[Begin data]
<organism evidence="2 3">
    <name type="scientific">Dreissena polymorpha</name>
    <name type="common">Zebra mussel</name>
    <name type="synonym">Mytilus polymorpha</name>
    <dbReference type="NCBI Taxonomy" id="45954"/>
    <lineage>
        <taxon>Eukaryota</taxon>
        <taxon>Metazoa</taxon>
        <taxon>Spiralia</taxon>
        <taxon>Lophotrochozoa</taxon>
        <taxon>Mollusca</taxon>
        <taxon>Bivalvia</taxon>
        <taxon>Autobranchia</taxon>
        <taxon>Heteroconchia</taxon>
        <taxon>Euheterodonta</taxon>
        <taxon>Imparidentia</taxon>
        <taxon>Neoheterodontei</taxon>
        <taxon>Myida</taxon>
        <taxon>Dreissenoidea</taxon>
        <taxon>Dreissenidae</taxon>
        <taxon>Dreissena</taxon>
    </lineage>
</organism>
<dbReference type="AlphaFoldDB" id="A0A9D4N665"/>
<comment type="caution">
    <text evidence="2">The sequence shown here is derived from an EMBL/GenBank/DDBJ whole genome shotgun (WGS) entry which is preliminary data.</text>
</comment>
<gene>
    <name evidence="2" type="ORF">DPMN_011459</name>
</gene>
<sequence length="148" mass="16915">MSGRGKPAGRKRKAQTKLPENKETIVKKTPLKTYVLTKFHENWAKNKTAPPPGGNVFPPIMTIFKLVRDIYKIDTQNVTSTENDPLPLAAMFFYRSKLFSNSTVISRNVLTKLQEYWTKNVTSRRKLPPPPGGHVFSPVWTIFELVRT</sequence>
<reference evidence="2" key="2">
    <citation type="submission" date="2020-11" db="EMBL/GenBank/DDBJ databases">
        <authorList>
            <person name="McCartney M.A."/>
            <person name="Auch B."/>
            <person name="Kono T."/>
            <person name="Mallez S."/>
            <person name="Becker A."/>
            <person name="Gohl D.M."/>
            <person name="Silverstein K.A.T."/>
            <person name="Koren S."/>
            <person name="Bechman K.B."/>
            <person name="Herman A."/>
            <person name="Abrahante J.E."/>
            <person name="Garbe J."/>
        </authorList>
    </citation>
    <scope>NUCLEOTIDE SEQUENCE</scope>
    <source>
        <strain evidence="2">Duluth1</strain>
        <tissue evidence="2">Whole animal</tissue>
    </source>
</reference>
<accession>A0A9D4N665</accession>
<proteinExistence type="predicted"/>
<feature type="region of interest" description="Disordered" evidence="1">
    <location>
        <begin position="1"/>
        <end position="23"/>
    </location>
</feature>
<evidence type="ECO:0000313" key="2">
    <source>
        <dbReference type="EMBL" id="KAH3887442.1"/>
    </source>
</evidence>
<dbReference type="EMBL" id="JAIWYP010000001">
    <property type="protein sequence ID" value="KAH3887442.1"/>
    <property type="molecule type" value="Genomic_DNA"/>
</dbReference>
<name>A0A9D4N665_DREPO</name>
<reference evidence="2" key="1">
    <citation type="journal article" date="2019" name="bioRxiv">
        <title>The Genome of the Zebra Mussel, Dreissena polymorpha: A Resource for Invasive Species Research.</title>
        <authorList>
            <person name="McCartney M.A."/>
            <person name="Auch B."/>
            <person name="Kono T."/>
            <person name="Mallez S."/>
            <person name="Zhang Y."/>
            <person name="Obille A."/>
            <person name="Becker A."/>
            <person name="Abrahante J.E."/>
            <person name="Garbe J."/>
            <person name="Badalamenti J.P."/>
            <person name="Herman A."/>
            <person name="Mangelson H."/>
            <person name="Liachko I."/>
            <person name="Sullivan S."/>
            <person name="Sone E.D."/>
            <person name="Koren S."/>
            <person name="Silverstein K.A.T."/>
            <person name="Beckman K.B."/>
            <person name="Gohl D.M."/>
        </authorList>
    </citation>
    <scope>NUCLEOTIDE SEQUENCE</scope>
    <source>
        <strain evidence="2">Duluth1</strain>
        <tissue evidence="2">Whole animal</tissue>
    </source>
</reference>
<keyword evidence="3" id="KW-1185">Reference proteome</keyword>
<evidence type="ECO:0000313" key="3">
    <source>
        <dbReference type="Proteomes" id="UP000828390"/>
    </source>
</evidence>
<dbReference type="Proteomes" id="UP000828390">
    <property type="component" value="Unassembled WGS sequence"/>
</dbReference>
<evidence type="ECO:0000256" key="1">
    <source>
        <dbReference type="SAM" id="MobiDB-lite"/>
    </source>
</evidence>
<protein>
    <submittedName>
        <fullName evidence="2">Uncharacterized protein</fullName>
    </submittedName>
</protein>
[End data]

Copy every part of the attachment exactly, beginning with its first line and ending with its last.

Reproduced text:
<organism evidence="2 3">
    <name type="scientific">Dreissena polymorpha</name>
    <name type="common">Zebra mussel</name>
    <name type="synonym">Mytilus polymorpha</name>
    <dbReference type="NCBI Taxonomy" id="45954"/>
    <lineage>
        <taxon>Eukaryota</taxon>
        <taxon>Metazoa</taxon>
        <taxon>Spiralia</taxon>
        <taxon>Lophotrochozoa</taxon>
        <taxon>Mollusca</taxon>
        <taxon>Bivalvia</taxon>
        <taxon>Autobranchia</taxon>
        <taxon>Heteroconchia</taxon>
        <taxon>Euheterodonta</taxon>
        <taxon>Imparidentia</taxon>
        <taxon>Neoheterodontei</taxon>
        <taxon>Myida</taxon>
        <taxon>Dreissenoidea</taxon>
        <taxon>Dreissenidae</taxon>
        <taxon>Dreissena</taxon>
    </lineage>
</organism>
<dbReference type="AlphaFoldDB" id="A0A9D4N665"/>
<comment type="caution">
    <text evidence="2">The sequence shown here is derived from an EMBL/GenBank/DDBJ whole genome shotgun (WGS) entry which is preliminary data.</text>
</comment>
<gene>
    <name evidence="2" type="ORF">DPMN_011459</name>
</gene>
<sequence length="148" mass="16915">MSGRGKPAGRKRKAQTKLPENKETIVKKTPLKTYVLTKFHENWAKNKTAPPPGGNVFPPIMTIFKLVRDIYKIDTQNVTSTENDPLPLAAMFFYRSKLFSNSTVISRNVLTKLQEYWTKNVTSRRKLPPPPGGHVFSPVWTIFELVRT</sequence>
<reference evidence="2" key="2">
    <citation type="submission" date="2020-11" db="EMBL/GenBank/DDBJ databases">
        <authorList>
            <person name="McCartney M.A."/>
            <person name="Auch B."/>
            <person name="Kono T."/>
            <person name="Mallez S."/>
            <person name="Becker A."/>
            <person name="Gohl D.M."/>
            <person name="Silverstein K.A.T."/>
            <person name="Koren S."/>
            <person name="Bechman K.B."/>
            <person name="Herman A."/>
            <person name="Abrahante J.E."/>
            <person name="Garbe J."/>
        </authorList>
    </citation>
    <scope>NUCLEOTIDE SEQUENCE</scope>
    <source>
        <strain evidence="2">Duluth1</strain>
        <tissue evidence="2">Whole animal</tissue>
    </source>
</reference>
<accession>A0A9D4N665</accession>
<proteinExistence type="predicted"/>
<feature type="region of interest" description="Disordered" evidence="1">
    <location>
        <begin position="1"/>
        <end position="23"/>
    </location>
</feature>
<evidence type="ECO:0000313" key="2">
    <source>
        <dbReference type="EMBL" id="KAH3887442.1"/>
    </source>
</evidence>
<dbReference type="EMBL" id="JAIWYP010000001">
    <property type="protein sequence ID" value="KAH3887442.1"/>
    <property type="molecule type" value="Genomic_DNA"/>
</dbReference>
<name>A0A9D4N665_DREPO</name>
<reference evidence="2" key="1">
    <citation type="journal article" date="2019" name="bioRxiv">
        <title>The Genome of the Zebra Mussel, Dreissena polymorpha: A Resource for Invasive Species Research.</title>
        <authorList>
            <person name="McCartney M.A."/>
            <person name="Auch B."/>
            <person name="Kono T."/>
            <person name="Mallez S."/>
            <person name="Zhang Y."/>
            <person name="Obille A."/>
            <person name="Becker A."/>
            <person name="Abrahante J.E."/>
            <person name="Garbe J."/>
            <person name="Badalamenti J.P."/>
            <person name="Herman A."/>
            <person name="Mangelson H."/>
            <person name="Liachko I."/>
            <person name="Sullivan S."/>
            <person name="Sone E.D."/>
            <person name="Koren S."/>
            <person name="Silverstein K.A.T."/>
            <person name="Beckman K.B."/>
            <person name="Gohl D.M."/>
        </authorList>
    </citation>
    <scope>NUCLEOTIDE SEQUENCE</scope>
    <source>
        <strain evidence="2">Duluth1</strain>
        <tissue evidence="2">Whole animal</tissue>
    </source>
</reference>
<keyword evidence="3" id="KW-1185">Reference proteome</keyword>
<evidence type="ECO:0000313" key="3">
    <source>
        <dbReference type="Proteomes" id="UP000828390"/>
    </source>
</evidence>
<dbReference type="Proteomes" id="UP000828390">
    <property type="component" value="Unassembled WGS sequence"/>
</dbReference>
<evidence type="ECO:0000256" key="1">
    <source>
        <dbReference type="SAM" id="MobiDB-lite"/>
    </source>
</evidence>
<protein>
    <submittedName>
        <fullName evidence="2">Uncharacterized protein</fullName>
    </submittedName>
</protein>